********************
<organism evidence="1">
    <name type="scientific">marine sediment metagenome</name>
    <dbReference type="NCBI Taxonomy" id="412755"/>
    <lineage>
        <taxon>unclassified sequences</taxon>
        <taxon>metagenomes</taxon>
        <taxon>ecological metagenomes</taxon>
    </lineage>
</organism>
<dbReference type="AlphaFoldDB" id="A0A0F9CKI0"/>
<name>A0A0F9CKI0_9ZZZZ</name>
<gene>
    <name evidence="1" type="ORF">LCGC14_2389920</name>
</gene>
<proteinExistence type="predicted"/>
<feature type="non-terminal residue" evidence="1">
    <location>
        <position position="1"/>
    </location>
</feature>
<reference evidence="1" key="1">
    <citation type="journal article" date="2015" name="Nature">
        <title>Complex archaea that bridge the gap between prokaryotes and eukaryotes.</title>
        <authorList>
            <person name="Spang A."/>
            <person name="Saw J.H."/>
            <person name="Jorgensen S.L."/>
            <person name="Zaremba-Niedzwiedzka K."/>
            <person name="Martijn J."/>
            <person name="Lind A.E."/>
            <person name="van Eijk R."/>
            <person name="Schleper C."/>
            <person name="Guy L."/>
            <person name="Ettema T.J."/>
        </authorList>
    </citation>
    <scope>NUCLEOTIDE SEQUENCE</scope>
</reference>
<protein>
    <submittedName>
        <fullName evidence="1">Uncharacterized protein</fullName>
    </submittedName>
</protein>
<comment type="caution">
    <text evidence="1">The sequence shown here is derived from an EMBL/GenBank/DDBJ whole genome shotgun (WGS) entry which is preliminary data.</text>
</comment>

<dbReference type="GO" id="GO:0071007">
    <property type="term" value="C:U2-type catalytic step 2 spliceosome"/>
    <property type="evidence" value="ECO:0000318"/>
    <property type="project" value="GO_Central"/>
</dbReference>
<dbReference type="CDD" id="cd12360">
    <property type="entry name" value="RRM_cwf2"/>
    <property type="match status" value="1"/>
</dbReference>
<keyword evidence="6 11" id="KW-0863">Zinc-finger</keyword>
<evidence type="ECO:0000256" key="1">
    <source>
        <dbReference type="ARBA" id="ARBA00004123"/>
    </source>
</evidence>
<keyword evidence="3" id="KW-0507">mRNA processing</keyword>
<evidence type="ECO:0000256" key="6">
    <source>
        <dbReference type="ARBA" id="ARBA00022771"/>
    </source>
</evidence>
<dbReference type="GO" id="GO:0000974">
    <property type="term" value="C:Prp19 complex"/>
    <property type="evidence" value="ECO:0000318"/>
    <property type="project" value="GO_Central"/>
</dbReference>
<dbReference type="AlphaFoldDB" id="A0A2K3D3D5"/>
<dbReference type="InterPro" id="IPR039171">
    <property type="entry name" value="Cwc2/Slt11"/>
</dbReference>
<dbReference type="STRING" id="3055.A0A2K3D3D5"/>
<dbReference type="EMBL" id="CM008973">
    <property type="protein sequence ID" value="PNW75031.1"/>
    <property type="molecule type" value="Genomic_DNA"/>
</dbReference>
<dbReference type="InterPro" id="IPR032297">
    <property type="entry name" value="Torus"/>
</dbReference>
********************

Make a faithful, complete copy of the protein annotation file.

<organism evidence="1">
    <name type="scientific">marine sediment metagenome</name>
    <dbReference type="NCBI Taxonomy" id="412755"/>
    <lineage>
        <taxon>unclassified sequences</taxon>
        <taxon>metagenomes</taxon>
        <taxon>ecological metagenomes</taxon>
    </lineage>
</organism>
<dbReference type="AlphaFoldDB" id="A0A0F9CKI0"/>
<name>A0A0F9CKI0_9ZZZZ</name>
<gene>
    <name evidence="1" type="ORF">LCGC14_2389920</name>
</gene>
<proteinExistence type="predicted"/>
<feature type="non-terminal residue" evidence="1">
    <location>
        <position position="1"/>
    </location>
</feature>
<reference evidence="1" key="1">
    <citation type="journal article" date="2015" name="Nature">
        <title>Complex archaea that bridge the gap between prokaryotes and eukaryotes.</title>
        <authorList>
            <person name="Spang A."/>
            <person name="Saw J.H."/>
            <person name="Jorgensen S.L."/>
            <person name="Zaremba-Niedzwiedzka K."/>
            <person name="Martijn J."/>
            <person name="Lind A.E."/>
            <person name="van Eijk R."/>
            <person name="Schleper C."/>
            <person name="Guy L."/>
            <person name="Ettema T.J."/>
        </authorList>
    </citation>
    <scope>NUCLEOTIDE SEQUENCE</scope>
</reference>
<protein>
    <submittedName>
        <fullName evidence="1">Uncharacterized protein</fullName>
    </submittedName>
</protein>
<comment type="caution">
    <text evidence="1">The sequence shown here is derived from an EMBL/GenBank/DDBJ whole genome shotgun (WGS) entry which is preliminary data.</text>
</comment>

<dbReference type="GO" id="GO:0071007">
    <property type="term" value="C:U2-type catalytic step 2 spliceosome"/>
    <property type="evidence" value="ECO:0000318"/>
    <property type="project" value="GO_Central"/>
</dbReference>
<dbReference type="CDD" id="cd12360">
    <property type="entry name" value="RRM_cwf2"/>
    <property type="match status" value="1"/>
</dbReference>
<keyword evidence="6 11" id="KW-0863">Zinc-finger</keyword>
<evidence type="ECO:0000256" key="1">
    <source>
        <dbReference type="ARBA" id="ARBA00004123"/>
    </source>
</evidence>
<keyword evidence="3" id="KW-0507">mRNA processing</keyword>
<evidence type="ECO:0000256" key="6">
    <source>
        <dbReference type="ARBA" id="ARBA00022771"/>
    </source>
</evidence>
<dbReference type="GO" id="GO:0000974">
    <property type="term" value="C:Prp19 complex"/>
    <property type="evidence" value="ECO:0000318"/>
    <property type="project" value="GO_Central"/>
</dbReference>
<dbReference type="AlphaFoldDB" id="A0A2K3D3D5"/>
<dbReference type="InterPro" id="IPR039171">
    <property type="entry name" value="Cwc2/Slt11"/>
</dbReference>
<dbReference type="STRING" id="3055.A0A2K3D3D5"/>
<dbReference type="EMBL" id="CM008973">
    <property type="protein sequence ID" value="PNW75031.1"/>
    <property type="molecule type" value="Genomic_DNA"/>
</dbReference>
<dbReference type="InterPro" id="IPR032297">
    <property type="entry name" value="Torus"/>
</dbReference>